Ballet Stars

Houston Ballet’s Yuriko Kajiya on Her Signature Role, Favorite Ice Cream Flavor & Surprising Hidden Talent

Kajiya as Gamzatti in Stanton Welch's La Bayadere. Photo by Amitava Sarkar, courtesy of Houston Ballet.

Your director Stanton Welch claims that you can hover in midair.
Really? I am not sure that I can do that. I do know that I repeat things over and over because I need to find my own way with each step, and maybe the floating quality happens in there somewhere. I just do it.

If you had to pick one signature role which would it be?
Just one? I can't. I have two. One is Giselle, because she's a human and not a creature, and people can relate to love and heartbreak. Stanton's Madame Butterfly is also important to me, because I met him when I was 17 and had heard that he thought I would be great in the role. I finally danced it in 2016 and it's a spectacular part.

Kajiya as Giselle in Stanton Welch's "Giselle." Photo by Amitava Sarkar, courtesy of Houston Ballet.


You recently danced your first Odette/Odile in Welch's full-length version. How did it go?
In Stanton's Swan Lake, it's really three roles: Maiden, Odette and Odile. It's very difficult in that she does so much over the course of the evening. It's always hard to carry the emotional arc from beginning to end, but it's also so rewarding to me.

What was it like to go from being a longtime soloist to a principal dancer?
I was fortunate to do a lot of principal roles during my 12 years with American Ballet Theatre. When I got promoted from first soloist to principal after coming to Houston, I felt ready for the challenge physically and artistically. It happened at the right time for me, and I felt very thankful.

Kajiya in Stanton Welch's "Paquita." Photo by Amitava Sarkar, courtesy of Houston Ballet.

If you were going to impress us with your cooking skills what would you make for us?
Nothing fancy, but Japanese home-style cooking. You name a dish, and I will cook it with a little bit of a twist!

What do you struggle with?
I have had a hip injury for 10 years. I deal with it every day and have learned to listen to my body.

Do you have a hidden talent?
I can ride a unicycle. (But, really, everyone can in Japan.)

Kajiya as Lilac Fairy in Ben Stevenson's "The Sleeping Beauty." Photo by Amitava Sarkar, courtesy of Houston Ballet.

Do you have any guilty pleasures?
I eat ice cream every night. I love coffee ice cream, although I don't drink coffee. But chocolate-covered strawberry is my favorite.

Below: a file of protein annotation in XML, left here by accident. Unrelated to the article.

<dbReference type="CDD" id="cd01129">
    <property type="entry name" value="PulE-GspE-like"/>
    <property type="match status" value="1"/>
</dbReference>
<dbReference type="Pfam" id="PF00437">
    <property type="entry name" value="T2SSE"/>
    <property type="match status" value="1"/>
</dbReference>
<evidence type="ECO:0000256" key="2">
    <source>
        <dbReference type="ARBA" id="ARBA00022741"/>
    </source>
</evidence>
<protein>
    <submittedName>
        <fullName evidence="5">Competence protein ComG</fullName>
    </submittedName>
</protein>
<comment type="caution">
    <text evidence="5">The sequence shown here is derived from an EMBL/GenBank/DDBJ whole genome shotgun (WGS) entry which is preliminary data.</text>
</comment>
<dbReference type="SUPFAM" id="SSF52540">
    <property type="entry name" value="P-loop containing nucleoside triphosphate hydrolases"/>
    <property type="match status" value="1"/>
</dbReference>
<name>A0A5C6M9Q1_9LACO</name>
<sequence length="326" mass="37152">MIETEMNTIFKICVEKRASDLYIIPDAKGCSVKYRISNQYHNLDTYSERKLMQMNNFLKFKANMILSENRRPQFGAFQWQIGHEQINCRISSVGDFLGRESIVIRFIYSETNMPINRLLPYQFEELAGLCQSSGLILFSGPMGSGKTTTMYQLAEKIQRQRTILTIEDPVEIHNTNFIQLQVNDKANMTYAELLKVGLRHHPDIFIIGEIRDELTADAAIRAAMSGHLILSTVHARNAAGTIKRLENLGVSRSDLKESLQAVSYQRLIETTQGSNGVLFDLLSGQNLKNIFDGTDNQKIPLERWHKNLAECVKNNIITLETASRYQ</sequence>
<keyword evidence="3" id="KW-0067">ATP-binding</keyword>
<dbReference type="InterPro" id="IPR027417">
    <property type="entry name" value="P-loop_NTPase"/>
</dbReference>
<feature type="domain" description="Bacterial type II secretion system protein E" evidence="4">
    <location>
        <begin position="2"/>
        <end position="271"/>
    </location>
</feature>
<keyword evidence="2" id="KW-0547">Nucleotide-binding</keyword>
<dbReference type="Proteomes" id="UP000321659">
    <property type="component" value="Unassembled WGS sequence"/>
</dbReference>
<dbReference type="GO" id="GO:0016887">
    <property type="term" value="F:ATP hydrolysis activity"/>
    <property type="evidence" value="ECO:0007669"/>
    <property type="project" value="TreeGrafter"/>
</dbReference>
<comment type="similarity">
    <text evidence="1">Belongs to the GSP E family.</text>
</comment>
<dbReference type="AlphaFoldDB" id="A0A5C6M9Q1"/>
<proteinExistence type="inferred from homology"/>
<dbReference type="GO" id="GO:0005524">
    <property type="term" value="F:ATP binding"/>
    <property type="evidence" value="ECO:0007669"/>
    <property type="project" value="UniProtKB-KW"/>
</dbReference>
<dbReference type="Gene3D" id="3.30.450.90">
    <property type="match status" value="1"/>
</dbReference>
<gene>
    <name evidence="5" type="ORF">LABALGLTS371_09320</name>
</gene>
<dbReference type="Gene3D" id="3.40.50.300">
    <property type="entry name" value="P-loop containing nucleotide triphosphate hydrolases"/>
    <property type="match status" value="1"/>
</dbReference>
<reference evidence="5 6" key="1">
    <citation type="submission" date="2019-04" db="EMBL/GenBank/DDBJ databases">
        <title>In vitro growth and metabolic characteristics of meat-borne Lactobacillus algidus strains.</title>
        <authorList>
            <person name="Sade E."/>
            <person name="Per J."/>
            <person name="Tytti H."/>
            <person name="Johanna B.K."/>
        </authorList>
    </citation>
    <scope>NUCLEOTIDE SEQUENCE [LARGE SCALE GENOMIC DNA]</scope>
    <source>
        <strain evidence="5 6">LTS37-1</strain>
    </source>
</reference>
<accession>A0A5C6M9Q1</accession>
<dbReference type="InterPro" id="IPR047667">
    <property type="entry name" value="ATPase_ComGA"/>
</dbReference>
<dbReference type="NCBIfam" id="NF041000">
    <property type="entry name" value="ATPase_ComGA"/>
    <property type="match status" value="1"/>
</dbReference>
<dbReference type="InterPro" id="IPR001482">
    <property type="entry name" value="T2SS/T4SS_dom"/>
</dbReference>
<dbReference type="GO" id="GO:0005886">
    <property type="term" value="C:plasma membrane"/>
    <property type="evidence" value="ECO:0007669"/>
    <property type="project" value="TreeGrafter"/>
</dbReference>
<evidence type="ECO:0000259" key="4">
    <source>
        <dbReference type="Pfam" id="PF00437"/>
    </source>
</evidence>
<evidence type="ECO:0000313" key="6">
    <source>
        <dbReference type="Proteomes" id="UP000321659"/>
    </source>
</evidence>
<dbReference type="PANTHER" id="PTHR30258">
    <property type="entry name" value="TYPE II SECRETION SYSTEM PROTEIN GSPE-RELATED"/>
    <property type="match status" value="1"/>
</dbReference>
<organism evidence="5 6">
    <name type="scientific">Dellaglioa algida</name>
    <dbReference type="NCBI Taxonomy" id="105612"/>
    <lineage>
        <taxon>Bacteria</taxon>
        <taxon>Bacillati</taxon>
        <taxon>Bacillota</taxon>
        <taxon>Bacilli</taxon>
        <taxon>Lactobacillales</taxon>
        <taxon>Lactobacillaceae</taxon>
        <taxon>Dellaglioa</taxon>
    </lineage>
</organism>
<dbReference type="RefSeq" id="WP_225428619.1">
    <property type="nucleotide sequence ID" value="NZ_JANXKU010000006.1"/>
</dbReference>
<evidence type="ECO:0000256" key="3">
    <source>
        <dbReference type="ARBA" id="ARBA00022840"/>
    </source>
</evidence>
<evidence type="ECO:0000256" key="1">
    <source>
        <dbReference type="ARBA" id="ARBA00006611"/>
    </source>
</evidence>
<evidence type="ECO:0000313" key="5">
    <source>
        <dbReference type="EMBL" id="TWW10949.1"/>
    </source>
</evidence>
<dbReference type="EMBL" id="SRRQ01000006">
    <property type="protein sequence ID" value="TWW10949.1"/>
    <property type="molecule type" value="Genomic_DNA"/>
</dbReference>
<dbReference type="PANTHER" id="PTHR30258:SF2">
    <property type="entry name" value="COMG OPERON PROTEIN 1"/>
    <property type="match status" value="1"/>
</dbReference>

What don't people know about you?
At one point my Chinese was better than my Japanese. I lived in China for six years when I was at the Shanghai Ballet. I speak Mandarin and the dialect they speak in Shanghai.

Giveaways
Modeled by Daria Ionova. Darian Volkova, Courtesy Elevé Dancewear.
Keep reading... Show less
News
Boston Ballet's Kathleen Breen Combes, María Álvarez and Dawn Atkins. Christopher Duggan, Courtesy Jacob's Pillow.

Wonder what's going on in ballet this week? We've rounded up some highlights.

Keep reading... Show less
Ballet Stars
Alexandra MacDonald (front row, third from left) didn't win a medal at the Genée International Ballet Competition, but says she came home inspired and newly motivated by the people she met there. Photo Courtesy Genée IBC.

Ballet competitions are an exciting part of any dancer's career. Yet while scholarships, prize money, job offers and the prestige that comes with winning a medal are compelling incentives to participate in one, they're not the only benefits. In fact, many dancers who go home empty-handed still look fondly on the experience and go on to become successful professionals.

This week, the 2019 Genée International Ballet Competition kicks off in Toronto. From August 20-29, over 50 dancers, ages 15–19 and trained in the Royal Academy of Dance syllabus, will perform three solos in the hopes of winning a medal and a $10,000 cash prize. Many past medalists have gone on to illustrious careers—but so have those who didn't win anything. We spoke with three Genée alumni now dancing professionally who know what it's like not to place. Read on to find out why they deem their comp experiences a success, and how you can make the most of yours—whether you win or not.

Keep reading... Show less
Ballet Stars
Skylar Brandt and Josephine Lee. Screenshot Courtesy Lee.

Master pointe shoe fitter Josephine Lee of the California-based ThePointeShop chats with American Ballet Theatre soloist Skylar Brandt to hear about how she prepares her pointe shoes. We think Brandt might win an award for how long she makes her shoes last; watch the below video for the staggering number of days (or weeks!), and to hear about all of her unique customizations and pro tips.